As part of an ongoing series of discussions with community leaders, Central Ohio Transit Authority officials will hold the first "roundtable" of 2012 for people living in the Morse and East Dublin-Granville roads area on Tuesday, March 27.

As part of an ongoing series of discussions with community leaders, Central Ohio Transit Authority officials will hold the first "roundtable" of 2012 for people living in the Morse and East Dublin-Granville roads area on Tuesday, March 27.

The meeting will take place from 5:30 to 7 p.m. in the community room of the Franklin County Dog Shelter and Adoption Center, 4340 Tamarack Blvd.

The purpose of the sessions is to "update community leaders about our current activities and solicit your ideas about COTA and public transit," according to a letter of invitation issued March 8 by president and chief executive officer W. Curtis Stitt.

"As you may know, the Central Ohio Transit Authority is in the midst of an expansion program to make transit in central Ohio more effective, efficient and relevant in meeting the needs of our residents, business owners and visitors," the letter stated. "Expansion efforts include implementing new transit service, providing longer hours of operation, providing more service frequency and investing in new technologies that will enhance the long-term viability of transit in our region."

Those interested are asked to indicate their plans to attend the March 27 meeting at the Dog Shelter and Adoption Center by contacting Jan Hawkins of the COTA staff, 308-4430 or via email, hawkinsjl@cota.com, by March 22.

The roundtable sessions began in about 2007, according to COTA vice president of communications, marketing and customer service Robert M. "Marty" Stutz. They represent an opportunity for the CEO and others involved in service planning to sit down with a wide variety of people to talk about issues, Stutz added.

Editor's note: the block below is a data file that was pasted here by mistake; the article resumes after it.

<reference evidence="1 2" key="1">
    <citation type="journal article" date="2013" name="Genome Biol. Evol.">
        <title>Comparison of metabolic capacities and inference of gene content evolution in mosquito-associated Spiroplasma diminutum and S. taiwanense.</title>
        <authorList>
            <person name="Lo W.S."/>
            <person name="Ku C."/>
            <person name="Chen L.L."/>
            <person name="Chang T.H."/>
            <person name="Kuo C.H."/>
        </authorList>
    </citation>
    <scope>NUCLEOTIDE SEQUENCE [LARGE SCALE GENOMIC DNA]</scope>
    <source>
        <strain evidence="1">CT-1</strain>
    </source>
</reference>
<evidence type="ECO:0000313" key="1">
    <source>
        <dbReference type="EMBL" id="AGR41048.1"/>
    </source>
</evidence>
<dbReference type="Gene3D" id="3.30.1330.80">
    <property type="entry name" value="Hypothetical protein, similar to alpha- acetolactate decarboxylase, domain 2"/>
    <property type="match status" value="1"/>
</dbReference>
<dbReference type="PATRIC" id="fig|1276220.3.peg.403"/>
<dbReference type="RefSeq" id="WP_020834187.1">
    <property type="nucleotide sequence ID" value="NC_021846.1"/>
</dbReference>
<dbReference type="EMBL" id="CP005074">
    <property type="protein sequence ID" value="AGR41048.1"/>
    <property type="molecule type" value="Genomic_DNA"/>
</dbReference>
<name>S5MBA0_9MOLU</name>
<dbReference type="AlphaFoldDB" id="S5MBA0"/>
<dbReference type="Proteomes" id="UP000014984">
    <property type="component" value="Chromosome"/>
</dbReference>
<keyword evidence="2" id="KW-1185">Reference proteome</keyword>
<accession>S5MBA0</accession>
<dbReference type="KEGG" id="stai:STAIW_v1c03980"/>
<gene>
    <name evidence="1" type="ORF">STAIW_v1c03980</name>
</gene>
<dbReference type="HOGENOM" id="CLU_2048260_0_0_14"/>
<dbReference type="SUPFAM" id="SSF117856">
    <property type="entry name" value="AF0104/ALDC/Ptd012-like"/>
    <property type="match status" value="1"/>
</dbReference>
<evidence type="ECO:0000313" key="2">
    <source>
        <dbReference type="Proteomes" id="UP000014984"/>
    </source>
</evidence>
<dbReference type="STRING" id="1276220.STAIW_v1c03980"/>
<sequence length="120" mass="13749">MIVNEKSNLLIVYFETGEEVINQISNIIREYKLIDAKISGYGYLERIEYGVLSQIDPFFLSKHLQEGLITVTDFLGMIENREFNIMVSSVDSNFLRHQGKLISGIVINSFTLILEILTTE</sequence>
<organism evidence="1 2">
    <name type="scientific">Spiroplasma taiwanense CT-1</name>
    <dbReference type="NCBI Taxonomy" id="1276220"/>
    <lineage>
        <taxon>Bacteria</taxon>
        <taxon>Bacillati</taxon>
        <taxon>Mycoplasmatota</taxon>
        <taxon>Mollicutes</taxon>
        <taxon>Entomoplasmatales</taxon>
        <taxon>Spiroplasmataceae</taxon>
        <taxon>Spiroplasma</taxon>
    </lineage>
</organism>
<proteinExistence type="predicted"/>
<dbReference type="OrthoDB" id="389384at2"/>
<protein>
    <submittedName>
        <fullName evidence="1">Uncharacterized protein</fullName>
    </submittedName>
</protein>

He said the meetings are open to "anybody who wanted to attend, and really have a face-to-face to discussion abut what kind of things COTA had planned.

"We called them roundtables as just kind of a name that we would recognize internally as an event where a number of key COTA officials would be reaching out to key representatives of these communities," he added

The meetings begin with a brief presentation - "Kind of a COTA 101, you might call it," Stutz said.

After that comes information abouto any service changes that might affect the immediate area, followed by questions and answers.

"They're very valuable," Stutz said of the roundtables. "Absolutely these have an impact on the kinds of services we offer and the amount."

The one scheduled for Northland area leaders on March 27 comes as COTA officials are working on a "Northeast Corridor Alternatives Analysis" involving ways of improving service along the busy Cleveland Avenue corridor. Meetings were held in November and February to gather input from residents in the Northland area on the various options under review.

"Currently, weekday passenger trips along Cleveland Avenue are 9 percent above 2010 levels, with standing loads occurring daily on many trips," according to a website devoted to the project. "In 2010, COTA successfully applied for a Federal Transit Administration grant to study a variety of transportation alternatives to improve transit in the corridor. This alternatives analysis study is the first step to securing federal funding to implement improvements. COTA's efforts in this project are being coordinated with initiatives by the city of Columbus, Franklin County, and other agencies, each designed to help enhance the area by providing quality and affordable housing, promoting economic development opportunities, and improving mobility options."